Product Liability: Johnson & Johnson’s Talcum Powder Lawsuit

Feature Image: Getty Images

Read below as our product liability expert, Melita Thurling gives comment on the recent Bloomberg article, regarding the lawsuit against J&J claiming that a group of women developed ovarian cancer as a result of exposure to talcum powder, sold in the form of Johnson’s Baby Powder.

Read the Full Article: Johnson & Johnson’s to Pay $2.1 Billion Talc Award as Top Court Nixes Appeal.

This case highlights a couple of interesting aspects:

It was the asbestos that caused the cancers as it was present where the talc was mined. It contaminated the talc and caused the harm. Insurance policies typically have a general exclusion for asbestos because of its carcinogenic nature, and the past litigation arising from asbestosis. So, although the product itself was not asbestos or a by – product of asbestos, the contaminant may prove to be a challenge for a claim under an insurance policy.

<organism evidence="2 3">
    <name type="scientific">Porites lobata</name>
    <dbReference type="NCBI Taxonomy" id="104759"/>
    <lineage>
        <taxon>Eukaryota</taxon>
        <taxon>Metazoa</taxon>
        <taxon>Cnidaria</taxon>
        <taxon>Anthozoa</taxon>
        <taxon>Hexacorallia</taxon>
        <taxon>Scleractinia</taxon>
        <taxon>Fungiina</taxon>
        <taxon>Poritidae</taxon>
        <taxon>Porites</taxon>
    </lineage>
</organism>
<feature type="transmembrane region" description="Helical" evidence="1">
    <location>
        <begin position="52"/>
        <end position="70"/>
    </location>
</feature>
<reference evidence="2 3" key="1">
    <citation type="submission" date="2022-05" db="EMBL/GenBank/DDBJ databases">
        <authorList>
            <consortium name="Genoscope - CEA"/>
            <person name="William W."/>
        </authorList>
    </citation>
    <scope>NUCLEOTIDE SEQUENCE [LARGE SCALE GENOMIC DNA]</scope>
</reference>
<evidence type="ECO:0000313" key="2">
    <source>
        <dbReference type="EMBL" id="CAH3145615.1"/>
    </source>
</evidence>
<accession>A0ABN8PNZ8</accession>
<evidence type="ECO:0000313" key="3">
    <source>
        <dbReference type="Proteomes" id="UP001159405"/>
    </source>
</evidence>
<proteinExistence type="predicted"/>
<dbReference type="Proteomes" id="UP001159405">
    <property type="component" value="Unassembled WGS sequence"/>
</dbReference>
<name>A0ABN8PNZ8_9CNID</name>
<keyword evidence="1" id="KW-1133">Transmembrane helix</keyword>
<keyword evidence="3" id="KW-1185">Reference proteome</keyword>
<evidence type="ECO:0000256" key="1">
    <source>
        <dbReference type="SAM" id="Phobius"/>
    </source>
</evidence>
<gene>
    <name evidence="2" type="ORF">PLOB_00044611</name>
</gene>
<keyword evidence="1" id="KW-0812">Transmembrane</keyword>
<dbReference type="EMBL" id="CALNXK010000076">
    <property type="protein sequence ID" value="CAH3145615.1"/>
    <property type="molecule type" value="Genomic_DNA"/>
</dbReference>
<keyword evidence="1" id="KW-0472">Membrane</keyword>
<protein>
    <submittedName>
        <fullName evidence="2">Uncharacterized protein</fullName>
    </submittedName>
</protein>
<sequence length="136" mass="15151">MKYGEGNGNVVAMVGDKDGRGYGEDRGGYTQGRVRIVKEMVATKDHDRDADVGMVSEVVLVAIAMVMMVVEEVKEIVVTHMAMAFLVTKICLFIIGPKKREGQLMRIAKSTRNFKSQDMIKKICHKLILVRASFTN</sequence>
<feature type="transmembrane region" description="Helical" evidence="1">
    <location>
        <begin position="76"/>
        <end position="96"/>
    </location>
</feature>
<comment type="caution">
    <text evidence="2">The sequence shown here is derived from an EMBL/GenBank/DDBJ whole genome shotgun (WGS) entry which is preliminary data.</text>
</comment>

Product liability in particular lends itself to the possibility of a class action and these may well become a more regular feature in SA and an issue for SA insurers. A defective popular product may cause widespread harm, which is why the cover for product liability is given on an annual aggregate basis rather than a limit for each and every claim (the exposure for an insurer would be too great)

Punitive damages are not given by our courts although the Constitutional Court has awarded constitutional damages which may go beyond a pure indemnity. Insurance policies exclude punitive damages and may or may not exclude constitutional damages depending on their wording.

Generally punitive damages are excessive and are a foreign concept for South Africans. However, in this instance where there seems to have been a complete disregard for the safety of consumers even after J&J was aware of the dangers, one has some sympathy for the award.

The fact that J&J did not take reasonable steps to rectify the harm and knowingly and deliberately continued to market the talc may also have led to insurers failing to cover the claims.


Author: Melita Thurling.

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